These cases operated upon randomly by doing resection of terminal ileum and right hemicolectomy with ileotransverse anastomosis in 19 cases (group A) and by doing ileocaecal implantation with ileocaecal valve reconstruction by simple nippling in 19 cases (group B) with exclusion of late peritonitis cases and multiple organs injuries cases.

Group A included 19 cases (10 male, 9 female), the ages ranging from 3 months to 50 years with mean age 36.7.

Group B included 19 cases (12 male, 7 female),the ages ranging from 2 months to 55 years with mean age 41.2, demographic data of the patients enrolled in Table 1.

  Group A Group B p-value
Number 19 19  
Age(mean) 36.7 ± 7.4 years 41.2 ± 7.13 years 0.06
Gender(â:â) 10:9 12:7 0.32
Disease Stab injury 6 6 0.76
gynecologic 1 2
intussusception 4 4
Gun shot 6 6
Typhoid ulcer 2 1

Table 1: Demographic data.

Surgical techniques

Under general endotracheal anaesthesia and the patient placed in the supine position, a midline vertical exploratory incision was done through which a systematic abdominal exploration of the solid abdominal organs and the bowel has been carried out. Incidental ileal injuries most of them were confined to the last 15 cm of the ileum and not associated with other intestinal or solid organs injuries. A localized greenish bloody pelvic collection of mild to moderate amount was found and cleaned off the peritoneal cavity.

In 19 patients (Group A) the isolated terminal ileal lesions were dealt with by doing the standard right hemicolectomy including the injured ileal segment and restoration of the continuity by primary ileotransverse anastomosis. In other 19 patients (Group B) resection of the injured ileal segment with preservation of the right colon and restoring the continuity by doing ileo-caecal implantation with fashioning of a new ileo-caecal valve as follows, a first layer of full thickness through and through continuous sutures using Vicryl 2/0 or 3/0 then a second interrupted seromuscular layer taken at 1 cm distance from the first suture line on caecal wall above the ileum to 3 cm on the ileal wall then a 1cm stitch taken on the caecal wall below the ileum to a 2 cm on the ileal wall creating an unequal nippling of the ileal end into the caecum using PDS 2/0 or 3/0, the upper half longer than the lower half the way that preventing reflux of the caecal contents when the intracaecal pressure increases compresses the upper longer leaflet against the lower leaflet (valve like mechanism ). Finally, closure of the abdominal cavity over intraperitoneal drain after ensuring a proper hemostasis.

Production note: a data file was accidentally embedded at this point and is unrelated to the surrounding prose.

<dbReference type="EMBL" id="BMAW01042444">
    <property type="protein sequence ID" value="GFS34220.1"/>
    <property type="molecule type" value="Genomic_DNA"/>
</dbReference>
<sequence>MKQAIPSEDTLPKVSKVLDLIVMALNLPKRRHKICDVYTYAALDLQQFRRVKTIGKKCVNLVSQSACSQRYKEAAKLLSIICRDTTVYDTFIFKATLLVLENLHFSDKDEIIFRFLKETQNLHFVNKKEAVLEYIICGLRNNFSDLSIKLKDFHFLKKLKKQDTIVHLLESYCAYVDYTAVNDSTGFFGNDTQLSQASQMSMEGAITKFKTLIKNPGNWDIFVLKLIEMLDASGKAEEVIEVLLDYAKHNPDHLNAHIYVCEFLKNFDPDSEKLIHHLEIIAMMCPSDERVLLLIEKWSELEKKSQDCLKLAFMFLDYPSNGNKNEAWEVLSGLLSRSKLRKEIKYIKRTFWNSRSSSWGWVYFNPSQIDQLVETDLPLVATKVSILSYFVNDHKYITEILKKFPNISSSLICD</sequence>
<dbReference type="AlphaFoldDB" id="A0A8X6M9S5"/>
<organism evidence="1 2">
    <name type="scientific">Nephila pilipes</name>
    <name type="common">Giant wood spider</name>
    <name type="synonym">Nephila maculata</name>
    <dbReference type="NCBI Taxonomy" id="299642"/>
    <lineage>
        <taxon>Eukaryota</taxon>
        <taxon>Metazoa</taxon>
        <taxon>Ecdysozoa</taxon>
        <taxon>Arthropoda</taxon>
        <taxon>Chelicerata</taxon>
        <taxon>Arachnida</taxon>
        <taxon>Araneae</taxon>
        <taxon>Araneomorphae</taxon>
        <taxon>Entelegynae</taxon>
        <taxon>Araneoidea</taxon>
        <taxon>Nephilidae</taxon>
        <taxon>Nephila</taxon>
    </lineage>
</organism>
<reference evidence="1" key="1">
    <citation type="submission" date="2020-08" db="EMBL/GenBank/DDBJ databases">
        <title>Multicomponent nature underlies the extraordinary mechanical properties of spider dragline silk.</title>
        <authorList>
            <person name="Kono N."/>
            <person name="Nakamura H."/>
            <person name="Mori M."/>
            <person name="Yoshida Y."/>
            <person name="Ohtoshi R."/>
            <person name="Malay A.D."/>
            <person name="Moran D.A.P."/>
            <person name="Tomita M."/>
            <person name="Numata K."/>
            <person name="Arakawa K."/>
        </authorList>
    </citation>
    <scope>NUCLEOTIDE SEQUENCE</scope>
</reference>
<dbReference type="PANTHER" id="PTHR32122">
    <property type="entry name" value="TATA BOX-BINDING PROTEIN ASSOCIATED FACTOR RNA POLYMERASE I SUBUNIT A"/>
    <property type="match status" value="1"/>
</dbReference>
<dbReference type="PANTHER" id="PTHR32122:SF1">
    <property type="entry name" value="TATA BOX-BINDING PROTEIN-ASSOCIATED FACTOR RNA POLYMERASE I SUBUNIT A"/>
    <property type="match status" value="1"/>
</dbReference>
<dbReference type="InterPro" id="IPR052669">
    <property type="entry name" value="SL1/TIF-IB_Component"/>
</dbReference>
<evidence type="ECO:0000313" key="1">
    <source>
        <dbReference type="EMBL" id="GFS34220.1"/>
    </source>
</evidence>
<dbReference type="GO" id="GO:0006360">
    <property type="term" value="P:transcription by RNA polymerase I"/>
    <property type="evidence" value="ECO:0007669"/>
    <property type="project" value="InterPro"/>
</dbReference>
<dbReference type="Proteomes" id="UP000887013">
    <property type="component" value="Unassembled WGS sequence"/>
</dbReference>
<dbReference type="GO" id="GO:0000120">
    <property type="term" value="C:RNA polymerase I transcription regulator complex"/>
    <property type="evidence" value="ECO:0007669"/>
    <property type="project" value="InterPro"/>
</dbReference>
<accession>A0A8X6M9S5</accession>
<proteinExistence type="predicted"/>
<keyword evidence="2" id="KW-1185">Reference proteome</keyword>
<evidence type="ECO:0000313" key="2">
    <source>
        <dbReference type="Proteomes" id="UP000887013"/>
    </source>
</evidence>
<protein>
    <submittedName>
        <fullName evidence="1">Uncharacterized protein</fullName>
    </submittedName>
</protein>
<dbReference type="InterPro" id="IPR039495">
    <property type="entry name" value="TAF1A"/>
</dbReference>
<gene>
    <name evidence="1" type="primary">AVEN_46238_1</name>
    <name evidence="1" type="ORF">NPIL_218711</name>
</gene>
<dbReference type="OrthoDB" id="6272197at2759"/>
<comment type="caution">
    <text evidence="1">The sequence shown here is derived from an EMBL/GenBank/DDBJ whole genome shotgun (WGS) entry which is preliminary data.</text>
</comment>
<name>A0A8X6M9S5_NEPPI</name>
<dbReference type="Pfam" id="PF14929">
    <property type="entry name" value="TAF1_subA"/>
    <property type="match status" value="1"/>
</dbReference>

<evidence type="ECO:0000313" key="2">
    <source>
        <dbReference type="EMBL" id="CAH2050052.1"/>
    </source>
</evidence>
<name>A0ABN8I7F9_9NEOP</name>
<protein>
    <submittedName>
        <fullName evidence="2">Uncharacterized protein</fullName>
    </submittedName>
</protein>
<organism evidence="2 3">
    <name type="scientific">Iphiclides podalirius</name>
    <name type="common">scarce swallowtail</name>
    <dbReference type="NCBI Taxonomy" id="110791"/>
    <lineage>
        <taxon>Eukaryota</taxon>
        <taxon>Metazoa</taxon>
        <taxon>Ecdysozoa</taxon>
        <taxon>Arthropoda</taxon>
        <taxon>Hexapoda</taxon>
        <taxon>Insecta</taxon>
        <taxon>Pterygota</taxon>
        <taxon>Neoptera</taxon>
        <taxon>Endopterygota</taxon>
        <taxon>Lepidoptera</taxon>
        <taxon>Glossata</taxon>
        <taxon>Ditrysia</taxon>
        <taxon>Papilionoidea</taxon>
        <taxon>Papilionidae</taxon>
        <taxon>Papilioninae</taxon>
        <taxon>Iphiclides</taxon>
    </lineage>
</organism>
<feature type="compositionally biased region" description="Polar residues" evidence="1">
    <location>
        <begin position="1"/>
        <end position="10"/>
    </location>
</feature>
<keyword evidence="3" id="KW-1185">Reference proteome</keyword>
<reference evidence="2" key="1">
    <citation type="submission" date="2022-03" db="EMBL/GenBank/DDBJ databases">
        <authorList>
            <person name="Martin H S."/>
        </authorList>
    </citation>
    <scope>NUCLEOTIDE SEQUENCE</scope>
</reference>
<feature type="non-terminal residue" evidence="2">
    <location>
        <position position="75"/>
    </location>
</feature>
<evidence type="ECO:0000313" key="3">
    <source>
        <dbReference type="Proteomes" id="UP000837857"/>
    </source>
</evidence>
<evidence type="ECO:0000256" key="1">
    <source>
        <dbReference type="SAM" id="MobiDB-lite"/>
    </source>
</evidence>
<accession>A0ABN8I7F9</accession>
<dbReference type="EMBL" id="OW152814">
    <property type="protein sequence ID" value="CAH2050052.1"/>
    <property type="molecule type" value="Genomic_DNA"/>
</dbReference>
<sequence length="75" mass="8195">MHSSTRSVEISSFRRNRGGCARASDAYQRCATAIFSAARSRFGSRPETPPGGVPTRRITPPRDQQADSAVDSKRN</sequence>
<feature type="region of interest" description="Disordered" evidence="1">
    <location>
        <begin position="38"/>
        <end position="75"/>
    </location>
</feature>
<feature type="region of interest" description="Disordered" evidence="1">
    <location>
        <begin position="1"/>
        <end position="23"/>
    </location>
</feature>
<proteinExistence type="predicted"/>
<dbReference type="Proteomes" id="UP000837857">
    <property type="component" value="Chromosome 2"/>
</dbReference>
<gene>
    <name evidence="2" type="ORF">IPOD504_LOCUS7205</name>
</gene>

Operative data were observed including operative time and operative blood loss, need for blood transfusion and any operative complications. Postoperative data as hospital stay, first time to pass flatus and stool, resumption of oral feeding, serum bile salts, vitamin B12 estimation, and any postoperative complications were included.

Statistical Analysis